[show abstract][hide abstract] ABSTRACT: Surgical treatment of extreme obesity may be appropriate for some adolescents. We hypothesized that surgical weight loss outcomes may differ by preoperative level of extreme obesity (body mass index [BMI] > or=99th percentile).
A longitudinal assessment of clinical characteristics from 61 adolescents who underwent laparoscopic Roux-en-Y gastric bypass at a single pediatric center from 2002 until 2007 was performed. Patients were categorized into 1 of 3 preoperative BMI groups: group 1, BMI = 40.0 to 54.9 (n = 23); group 2, BMI = 55.0 to 64.9 (n = 21); group 3, BMI = 65.0 to 95.0 (n = 17). Changes in BMI and cardiovascular risk factors between baseline and year 1 were evaluated using repeated-measures mixed linear modeling.
BMI in the overall cohort at baseline (60.2 +/- 11 kg/m(2)) decreased by 37.4% at 1 year after surgery (P < .001). Percent BMI change varied little by preoperative BMI groups (-37.2%, -36.8%, and -37.7% for groups 1, 2, and 3 respectively; P = .8762). The rate of change in absolute BMI units significantly varied by preoperative BMI class (group x time interaction, P < .0001), with 1-year nadir BMI values for groups 1, 2, and 3 falling to 31 +/- 4 kg/m(2), 38 +/- 5 kg/m(2), and 47 +/- 9 kg/m(2), respectively. One year after surgery, only 17% of patients achieved a nonobese BMI (<30 kg/m(2)). Significant improvements in systolic and diastolic blood pressure (P < .0001), fasting insulin (P < .0001), total cholesterol (P = .0007), and triglyceride levels (P < .0001) were seen after surgery irrespective of baseline BMI class. Mean albumin levels remained normal despite significant caloric restriction and weight loss.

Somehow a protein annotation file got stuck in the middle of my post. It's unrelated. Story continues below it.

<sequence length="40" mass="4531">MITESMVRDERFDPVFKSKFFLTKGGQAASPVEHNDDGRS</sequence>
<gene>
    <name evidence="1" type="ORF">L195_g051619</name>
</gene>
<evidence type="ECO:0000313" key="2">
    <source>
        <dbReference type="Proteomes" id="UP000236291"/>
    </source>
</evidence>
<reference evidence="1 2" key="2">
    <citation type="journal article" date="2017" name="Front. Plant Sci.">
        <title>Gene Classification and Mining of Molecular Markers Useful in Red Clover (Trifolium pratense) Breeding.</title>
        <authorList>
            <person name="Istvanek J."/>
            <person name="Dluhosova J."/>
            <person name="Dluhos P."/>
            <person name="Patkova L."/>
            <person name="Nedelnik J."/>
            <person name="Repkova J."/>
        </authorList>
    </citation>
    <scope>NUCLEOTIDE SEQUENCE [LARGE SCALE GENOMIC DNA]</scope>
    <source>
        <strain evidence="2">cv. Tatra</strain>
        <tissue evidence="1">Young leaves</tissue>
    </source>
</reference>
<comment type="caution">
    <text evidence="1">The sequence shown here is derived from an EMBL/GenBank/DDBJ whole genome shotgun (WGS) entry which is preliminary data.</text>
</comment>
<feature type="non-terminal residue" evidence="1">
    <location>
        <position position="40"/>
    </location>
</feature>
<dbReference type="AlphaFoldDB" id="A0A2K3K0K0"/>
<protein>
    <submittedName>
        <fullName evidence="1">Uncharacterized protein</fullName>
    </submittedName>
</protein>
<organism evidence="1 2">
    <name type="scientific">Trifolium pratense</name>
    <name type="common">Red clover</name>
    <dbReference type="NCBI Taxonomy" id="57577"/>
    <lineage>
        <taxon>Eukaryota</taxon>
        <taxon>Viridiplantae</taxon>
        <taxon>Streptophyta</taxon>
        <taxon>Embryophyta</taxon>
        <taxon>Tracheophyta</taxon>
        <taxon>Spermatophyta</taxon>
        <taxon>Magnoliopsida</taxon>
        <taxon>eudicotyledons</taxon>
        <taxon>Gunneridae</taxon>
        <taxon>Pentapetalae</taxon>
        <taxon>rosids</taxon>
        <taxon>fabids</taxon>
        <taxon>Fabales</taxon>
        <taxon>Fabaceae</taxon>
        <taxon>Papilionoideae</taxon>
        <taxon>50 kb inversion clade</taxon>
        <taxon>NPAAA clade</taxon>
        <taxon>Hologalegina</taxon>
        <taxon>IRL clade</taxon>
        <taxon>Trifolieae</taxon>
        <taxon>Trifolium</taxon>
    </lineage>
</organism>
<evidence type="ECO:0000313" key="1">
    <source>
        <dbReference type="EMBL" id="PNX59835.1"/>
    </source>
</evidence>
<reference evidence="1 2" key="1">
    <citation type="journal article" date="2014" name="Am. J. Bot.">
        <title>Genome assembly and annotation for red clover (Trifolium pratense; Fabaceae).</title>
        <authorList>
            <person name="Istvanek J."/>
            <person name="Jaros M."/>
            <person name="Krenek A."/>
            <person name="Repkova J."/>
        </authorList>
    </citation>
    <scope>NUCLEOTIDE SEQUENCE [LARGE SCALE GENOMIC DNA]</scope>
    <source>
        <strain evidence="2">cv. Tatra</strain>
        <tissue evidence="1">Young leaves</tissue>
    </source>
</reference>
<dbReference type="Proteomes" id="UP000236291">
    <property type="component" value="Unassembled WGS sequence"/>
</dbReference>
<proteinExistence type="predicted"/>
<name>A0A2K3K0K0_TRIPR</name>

Laparoscopic gastric bypass resulted in improvement or reversal of cardiovascular risk factors and resulted in a decrease in BMI of approximately 37% in all patients, regardless of starting BMI, 1 year after surgery. The timing of surgery for adolescent extreme obesity is an important consideration, because "late" referral for bariatric surgery at the highest of BMI values may preclude reversal of obesity.
The Journal of pediatrics 09/2009; 156(1):103-108.e1. · 4.02 Impact Factor
[show abstract][hide abstract] ABSTRACT: An increasing number of young people are developing severe obesity with adult-like co-morbidities and undergoing bariatric surgery. Although a number of studies have described major weight loss after bariatric surgery, none have examined the proportions of lean body and fat mass lost or the potentially more important issue of changes in regional fat mass distribution after laparoscopic gastric bypass surgery.
Five morbidly obese females (mean age 18) were evaluated by standard anthropometric measures and dual energy x-ray absorptiometry at baseline and 1 year after bariatric surgery. The mean and SD values for the anthropometric and dual energy x-ray absorptiometry body composition variables were calculated, and the differences were evaluated using paired t tests.
Significant body mass index and weight loss were seen in all subjects at 1 year, with the percentage of excess weight loss at 63.4%. Overall fat mass loss exceeded lean mass loss by threefold in this cohort (P <.01), demonstrating the relative sparing of lean mass. Their waist circumference also decreased significantly. Using dual energy x-ray absorptiometry analysis, the vast majority (83%) of central mass loss consisted of adipose tissue. Central fat loss significantly exceeded peripheral fat loss by 1.6-fold (P = .03).
These results have demonstrated the preferential loss of central adiposity in morbidly obese young women after 1 year of surgical weight loss and may be more informative than anthropometric measurements alone. Given the association between central adiposity and the risk of subsequent cardiovascular disease, these results are suggestive of reduced cardiac risk.
Surgery for Obesity and Related Diseases 01/2007; 3(2):153-8. · 4.12 Impact Factor